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This comedy short is a special feature on the DVD release of "If You
Could Only Cook" (1935) and "Too Many Husbands" (1940), two minor
comedies starring Jean Arthur.
It's included here no doubt because its plot so closely resembles that of "Too Many Husbands": two men receive notification that their wives were killed in service; the wives receive the same notifications about their husbands. The "surviving" spouses then marry each other, and comedy hijinks ensue when the two couples end up in the same hotel on their honeymoons.
The comedy in this film is of the mugging at the camera, slapstick variety, and not much of it is funny (let's just say some sight gags revolving around a fold-down bed are milked for about all they're worth and then some), but the film does have one thing to recommend it: a hilarious performance from Jean Willes as a short little blonde, who does some terrific physical comedy after her character gets schookered on whiskey.
There's also a kind of funny running gag that involves a strange woman walking across the screen every so often, saying "How dare you remind me of someone I hate?" and smacking Gus Schilling in the face.
The short is introduced and wrapped up by an actress dressed as a bird sitting in a cuckoo clock. The image is actually rather disturbing -- I couldn't stop thinking about Rene Auberjonois in "Brewster McCloud."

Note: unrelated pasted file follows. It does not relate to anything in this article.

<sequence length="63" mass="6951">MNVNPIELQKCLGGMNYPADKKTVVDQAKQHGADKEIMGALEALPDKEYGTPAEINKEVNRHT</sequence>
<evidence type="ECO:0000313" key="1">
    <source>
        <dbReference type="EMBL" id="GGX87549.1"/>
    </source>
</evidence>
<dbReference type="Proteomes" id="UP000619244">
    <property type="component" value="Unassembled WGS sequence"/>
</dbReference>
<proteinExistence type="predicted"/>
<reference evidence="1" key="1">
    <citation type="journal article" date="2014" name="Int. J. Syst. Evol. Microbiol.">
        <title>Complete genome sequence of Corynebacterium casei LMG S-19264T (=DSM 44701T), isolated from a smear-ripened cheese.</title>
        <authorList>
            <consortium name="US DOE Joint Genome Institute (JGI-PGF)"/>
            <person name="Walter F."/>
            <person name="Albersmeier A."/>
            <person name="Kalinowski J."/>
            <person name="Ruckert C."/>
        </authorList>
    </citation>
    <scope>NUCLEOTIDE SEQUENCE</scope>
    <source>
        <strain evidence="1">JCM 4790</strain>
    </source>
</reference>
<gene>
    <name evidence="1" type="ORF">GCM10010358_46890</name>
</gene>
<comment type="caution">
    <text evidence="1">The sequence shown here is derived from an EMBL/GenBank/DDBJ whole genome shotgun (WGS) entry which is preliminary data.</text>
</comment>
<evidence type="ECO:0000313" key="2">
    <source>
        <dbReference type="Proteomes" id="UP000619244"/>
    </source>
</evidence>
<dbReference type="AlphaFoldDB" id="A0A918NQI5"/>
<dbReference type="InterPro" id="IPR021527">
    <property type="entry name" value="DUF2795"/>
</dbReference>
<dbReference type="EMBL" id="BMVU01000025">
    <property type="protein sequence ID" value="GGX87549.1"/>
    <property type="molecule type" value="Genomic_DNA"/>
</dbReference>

*** This review may contain spoilers ***
Two active soldiers, thought by their spouses to be missing in action, end up changing partners in this silly and non-sensical short. Made to appeal to those who found the Three Stooges funny, it is obvious from the start as to how ridiculous and absurd it all is. Richard Lane and character actor Gus Schilling are the completely opposite returnees, while Terry Howard and Barbara Slater are the wives. They than the obvious reasoning of why the two soldiers simply didn't just return home, instead for some reason thinking that the wives had kicked the bucket. The characters are as childish as the plot, with only Jean Willes left to steal the proceedings as the cuckoo who narrates from her clock. I sat stone faced at this travesty that has a recurring gag of Schilling being smacked by total strangers (all women) and has him wrestling with a Murphy bed. Columbia really scraped the bottom of the barrel in this short that proves that adults often act more like children than children.
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